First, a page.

Wednesday, 23 April 2008

Green Data Centre Survey

US company Digital Realty Trust, which describes itself as a leading owner and manager of corporate and Internet gateway data centres, has released the findings of surveys in the US and Europe of green trends in the data centre industry. The US survey headlines are:

- A total of 51% of companies have a green data centre strategy, down from 55% when the survey was conducted last year.

- Last year 75% referred to a lack of clear industry standards for green data centres. This year the figure is up to 82%. In the absence of any standards the majority look to the Leadership in Energy and Environmental Design (LEED) Green Building Rating System from the US Green Building Council for guidance. The Green Grid was also cited as providing some guidance.

- The better news was that of those who do have a strategy 82% (a similar figure to last year) have a holistic approach, i.e. including both IT hardware and the facilities in which they are housed.

In Europe the situation looks a little better:

- In all 60% of respondents had a green data centre strategy, with particular momentum in the UK, Germany, France, the Netherlands and Ireland.

- There was a similar view with regard to the holistic approach, including both IT equipment and facilities.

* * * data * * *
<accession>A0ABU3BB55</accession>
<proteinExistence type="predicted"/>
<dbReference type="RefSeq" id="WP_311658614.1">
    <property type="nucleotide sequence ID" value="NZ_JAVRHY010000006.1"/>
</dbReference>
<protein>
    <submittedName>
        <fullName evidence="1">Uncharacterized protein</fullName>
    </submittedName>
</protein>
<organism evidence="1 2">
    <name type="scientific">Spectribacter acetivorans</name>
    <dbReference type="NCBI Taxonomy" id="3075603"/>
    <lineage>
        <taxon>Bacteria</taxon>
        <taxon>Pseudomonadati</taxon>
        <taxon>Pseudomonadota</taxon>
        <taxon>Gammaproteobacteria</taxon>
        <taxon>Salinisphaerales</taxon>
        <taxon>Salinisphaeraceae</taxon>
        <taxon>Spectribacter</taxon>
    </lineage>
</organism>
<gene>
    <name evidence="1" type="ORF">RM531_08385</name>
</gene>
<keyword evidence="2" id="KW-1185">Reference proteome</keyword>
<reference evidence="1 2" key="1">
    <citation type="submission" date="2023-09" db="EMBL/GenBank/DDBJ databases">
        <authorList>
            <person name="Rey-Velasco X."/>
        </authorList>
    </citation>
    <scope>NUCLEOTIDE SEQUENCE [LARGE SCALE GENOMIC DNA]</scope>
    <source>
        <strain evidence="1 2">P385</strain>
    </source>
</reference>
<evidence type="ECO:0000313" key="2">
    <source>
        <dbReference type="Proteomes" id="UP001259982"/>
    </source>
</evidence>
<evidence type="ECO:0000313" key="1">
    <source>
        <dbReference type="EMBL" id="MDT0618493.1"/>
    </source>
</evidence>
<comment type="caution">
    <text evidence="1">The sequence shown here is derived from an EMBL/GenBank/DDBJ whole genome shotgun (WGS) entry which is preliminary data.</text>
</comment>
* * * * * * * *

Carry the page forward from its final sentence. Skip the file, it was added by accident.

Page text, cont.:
- There were similar concerns about standards, with respondents concerned about the lack of a clear leader among standards bodies.

- Being 'Green will become an essential selection criteria for vendors within the next two years for 70% of respondents.

There are a some interesting points here with implications beyond just the data centre. Firstly, Europe seems to be ahead of the US in its attention and concern about Green issues, which is no surprise given Europe's greater historic interest in the environment and current moves to regional and national legislation.

Secondly, standards are certainly a big issue across all environmental efforts. Unfortunately it's clear that a lot of corporations are holding back on actions to go green because of a lack of clear understanding of what should be done, how it can be measured, what targets to aim for, etc. In the IT area users have had their fingers burned before (e.g. Y2K) and don't want to jump too soon. Some IT services companies are being similarly cautious about encouraging their clients for fear of getting it wrong themselves. One can understand the caution, but climate change needs early action. Guidance is urgently needed but it will take time for de facto standards to emerge.

Thirdly, the fall off of US companies with a Green strategy (historic figures are not available for Europe) may well be due to this confusion about what to do, but is almost certainly also compounded by the 'credit crunch' which is having an impact on the US and European economies. At this time in the economic cycle companies are even less likely to take any action where the long-term benefit is less than certain.

© The Green IT Review

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